Jack London was a great writer, and a heck of an adventurer, but not a terribly great human being. His life shows that there is often a tragic coincidence of talent and self-destructiveness that the talent then permits to proceed to its logical end. Jack London lived a hard life, partly by necessity, but largely by inclination, and he paid the price for it. He wrote at a terrific pace, leaving behind a rich literary legacy, but his terrible personal habits led to his untimely death at only 40. T ...more
Jane
Mar 21, 2015 Jane rated it really liked it  ·  review of another edition
As a teenager, I enjoyed Jack London's works, so I was delighted to find this very readable biography. Fascinating, authoritative life of Jack London, the author. Not a literary critique but a narration of his life, his rise from illegitimacy through many jobs such as oyster piracy, gold prospecting in the Klondike, as a sailor, as a hobo, his self education and prolific use of the public library, to fame and fortune with such books as The Call of the Wild, White Fang [London thought of this as ...more
Gaylord Dold
Labor, Earle. Jack London: An American Life, Farrar, Straus and Giroux,
New York, 2013 (461pp. $30)

At the height of his fame in the early 1900’s, Jack London was earning ten thousand dollars a month from a variety of sources including royalties on his novels and non-fiction works, magazine serials and articles, journalism assignments and speaking engagements. He could have earned much more had he not been so roundly cheated at business, had he not been so profligate, and had foreign publishers no
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Susan Emmet
Mar 10, 2014 Susan Emmet rated it really liked it  ·  review of another edition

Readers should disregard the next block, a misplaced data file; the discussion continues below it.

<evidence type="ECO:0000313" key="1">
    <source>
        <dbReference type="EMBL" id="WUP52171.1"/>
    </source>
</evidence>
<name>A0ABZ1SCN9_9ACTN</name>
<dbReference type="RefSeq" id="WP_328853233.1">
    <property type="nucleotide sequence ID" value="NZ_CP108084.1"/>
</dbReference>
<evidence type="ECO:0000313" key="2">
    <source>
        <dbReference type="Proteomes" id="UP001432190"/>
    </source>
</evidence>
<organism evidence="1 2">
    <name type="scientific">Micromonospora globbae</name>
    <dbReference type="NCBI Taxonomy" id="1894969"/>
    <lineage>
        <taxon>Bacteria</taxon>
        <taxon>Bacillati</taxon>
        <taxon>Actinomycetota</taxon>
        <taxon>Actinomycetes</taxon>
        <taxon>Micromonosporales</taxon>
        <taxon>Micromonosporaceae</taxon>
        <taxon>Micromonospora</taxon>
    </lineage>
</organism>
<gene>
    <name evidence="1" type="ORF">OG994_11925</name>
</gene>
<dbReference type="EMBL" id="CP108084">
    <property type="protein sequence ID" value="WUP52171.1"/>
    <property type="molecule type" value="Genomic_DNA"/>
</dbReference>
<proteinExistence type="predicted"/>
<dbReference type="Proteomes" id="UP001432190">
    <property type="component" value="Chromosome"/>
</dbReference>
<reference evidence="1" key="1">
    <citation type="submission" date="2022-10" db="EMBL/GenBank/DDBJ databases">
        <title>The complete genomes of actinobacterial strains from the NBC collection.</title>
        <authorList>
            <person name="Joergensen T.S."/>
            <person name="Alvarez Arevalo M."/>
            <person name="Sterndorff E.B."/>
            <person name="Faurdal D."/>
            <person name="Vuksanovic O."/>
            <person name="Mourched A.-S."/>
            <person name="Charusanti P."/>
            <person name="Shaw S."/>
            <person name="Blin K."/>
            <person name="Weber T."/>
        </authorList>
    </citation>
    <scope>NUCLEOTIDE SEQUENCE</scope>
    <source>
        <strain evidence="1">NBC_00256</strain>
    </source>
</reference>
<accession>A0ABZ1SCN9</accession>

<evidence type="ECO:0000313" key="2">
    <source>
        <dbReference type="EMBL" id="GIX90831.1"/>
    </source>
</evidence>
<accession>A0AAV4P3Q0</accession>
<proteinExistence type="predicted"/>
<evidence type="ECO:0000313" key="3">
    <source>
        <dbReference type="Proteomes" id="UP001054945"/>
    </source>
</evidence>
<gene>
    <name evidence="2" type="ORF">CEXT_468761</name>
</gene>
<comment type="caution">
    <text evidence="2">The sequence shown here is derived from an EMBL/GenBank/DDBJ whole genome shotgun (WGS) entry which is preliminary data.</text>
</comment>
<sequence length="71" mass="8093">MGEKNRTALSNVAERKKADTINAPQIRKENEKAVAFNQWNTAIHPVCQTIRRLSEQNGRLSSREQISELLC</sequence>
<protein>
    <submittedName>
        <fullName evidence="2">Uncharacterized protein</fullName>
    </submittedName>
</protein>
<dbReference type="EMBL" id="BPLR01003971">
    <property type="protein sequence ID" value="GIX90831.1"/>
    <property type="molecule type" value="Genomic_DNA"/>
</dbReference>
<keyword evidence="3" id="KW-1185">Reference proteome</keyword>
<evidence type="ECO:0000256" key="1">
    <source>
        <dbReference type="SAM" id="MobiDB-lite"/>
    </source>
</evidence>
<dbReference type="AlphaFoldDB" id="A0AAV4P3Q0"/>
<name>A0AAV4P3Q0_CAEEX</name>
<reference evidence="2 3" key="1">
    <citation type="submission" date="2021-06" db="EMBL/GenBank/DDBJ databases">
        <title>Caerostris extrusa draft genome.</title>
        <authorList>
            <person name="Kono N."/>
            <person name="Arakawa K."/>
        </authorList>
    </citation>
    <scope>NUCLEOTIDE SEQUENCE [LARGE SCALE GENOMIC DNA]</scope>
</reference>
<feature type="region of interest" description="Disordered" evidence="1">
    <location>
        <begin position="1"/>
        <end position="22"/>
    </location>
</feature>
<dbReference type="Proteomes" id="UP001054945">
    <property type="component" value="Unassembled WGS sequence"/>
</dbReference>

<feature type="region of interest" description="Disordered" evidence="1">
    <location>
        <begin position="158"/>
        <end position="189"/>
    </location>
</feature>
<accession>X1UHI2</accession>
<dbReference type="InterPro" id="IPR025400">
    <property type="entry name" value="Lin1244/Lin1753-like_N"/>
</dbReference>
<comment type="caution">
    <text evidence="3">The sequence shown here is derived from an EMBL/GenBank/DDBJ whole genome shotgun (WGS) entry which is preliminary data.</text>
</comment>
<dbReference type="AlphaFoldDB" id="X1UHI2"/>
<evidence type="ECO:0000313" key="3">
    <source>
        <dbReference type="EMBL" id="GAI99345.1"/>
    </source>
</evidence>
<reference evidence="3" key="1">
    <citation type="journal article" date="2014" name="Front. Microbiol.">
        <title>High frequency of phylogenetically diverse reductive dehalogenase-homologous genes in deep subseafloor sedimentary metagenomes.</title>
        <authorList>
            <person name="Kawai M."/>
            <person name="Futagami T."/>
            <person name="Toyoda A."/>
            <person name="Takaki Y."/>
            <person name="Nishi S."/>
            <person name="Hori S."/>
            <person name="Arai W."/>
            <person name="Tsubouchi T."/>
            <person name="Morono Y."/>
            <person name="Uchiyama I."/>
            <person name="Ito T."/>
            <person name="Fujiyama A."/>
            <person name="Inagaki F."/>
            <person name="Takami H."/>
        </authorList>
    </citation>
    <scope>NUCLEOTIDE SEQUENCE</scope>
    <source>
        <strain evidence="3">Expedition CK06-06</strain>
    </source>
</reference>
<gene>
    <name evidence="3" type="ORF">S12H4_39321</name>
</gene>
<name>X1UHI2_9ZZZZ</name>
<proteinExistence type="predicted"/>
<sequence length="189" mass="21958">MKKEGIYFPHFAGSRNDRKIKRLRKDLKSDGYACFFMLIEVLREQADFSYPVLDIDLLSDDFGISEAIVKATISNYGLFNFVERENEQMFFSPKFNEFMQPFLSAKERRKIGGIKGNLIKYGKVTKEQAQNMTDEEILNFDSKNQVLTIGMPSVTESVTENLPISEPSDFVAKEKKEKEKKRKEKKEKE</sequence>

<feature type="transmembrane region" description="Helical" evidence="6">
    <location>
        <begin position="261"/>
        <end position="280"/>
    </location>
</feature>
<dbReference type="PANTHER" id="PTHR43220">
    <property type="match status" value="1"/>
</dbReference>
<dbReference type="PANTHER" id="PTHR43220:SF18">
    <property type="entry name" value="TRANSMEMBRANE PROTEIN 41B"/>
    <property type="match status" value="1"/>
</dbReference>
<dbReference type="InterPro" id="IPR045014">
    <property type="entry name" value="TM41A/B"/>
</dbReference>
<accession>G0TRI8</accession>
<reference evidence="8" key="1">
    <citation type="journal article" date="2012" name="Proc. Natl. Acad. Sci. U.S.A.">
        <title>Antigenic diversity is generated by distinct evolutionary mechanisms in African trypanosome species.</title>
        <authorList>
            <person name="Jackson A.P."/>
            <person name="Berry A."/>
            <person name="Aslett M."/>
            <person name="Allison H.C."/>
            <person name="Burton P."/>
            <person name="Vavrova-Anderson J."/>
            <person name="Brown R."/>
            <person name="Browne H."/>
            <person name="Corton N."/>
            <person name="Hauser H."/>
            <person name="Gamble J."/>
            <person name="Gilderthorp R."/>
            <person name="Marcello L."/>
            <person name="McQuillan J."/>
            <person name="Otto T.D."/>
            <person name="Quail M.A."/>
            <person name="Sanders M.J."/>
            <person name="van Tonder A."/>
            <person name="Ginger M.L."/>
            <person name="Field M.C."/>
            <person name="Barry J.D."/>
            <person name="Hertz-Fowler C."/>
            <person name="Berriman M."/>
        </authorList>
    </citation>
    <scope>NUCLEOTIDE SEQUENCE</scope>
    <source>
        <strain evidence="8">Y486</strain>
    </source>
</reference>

One of the better biographies I've read in recent years. I like the way Earle Labor frames an amazing and tragic story. Born to the hard way, London lived short and hard, driven by a huge need to experience life in all its twists and turns.
A hack writer? An adventurer? A fervent believer in the rights of people to work and live? A rancher and sailor and hobo and so much else?
So much I didn't know about London's short life; so much to learn and savor.
Being driven by discipline to write and huge
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Kivrin
Mar 17, 2014 Kivrin rated it really liked it  ·  review of another edition
I learned A LOT about Jack London that I never knew. He was a fascinating, complicated man. It was an easy read, but I thought the author sometimes left out pieces of the puzzle as if I either should already know the information or it wasn't important. For example, at one point he mentions that London went into the hospital for surgery. Why? It's never explained. I also would have liked to read more about his most famous novels along the lines of how they were received and how they are perceived ...more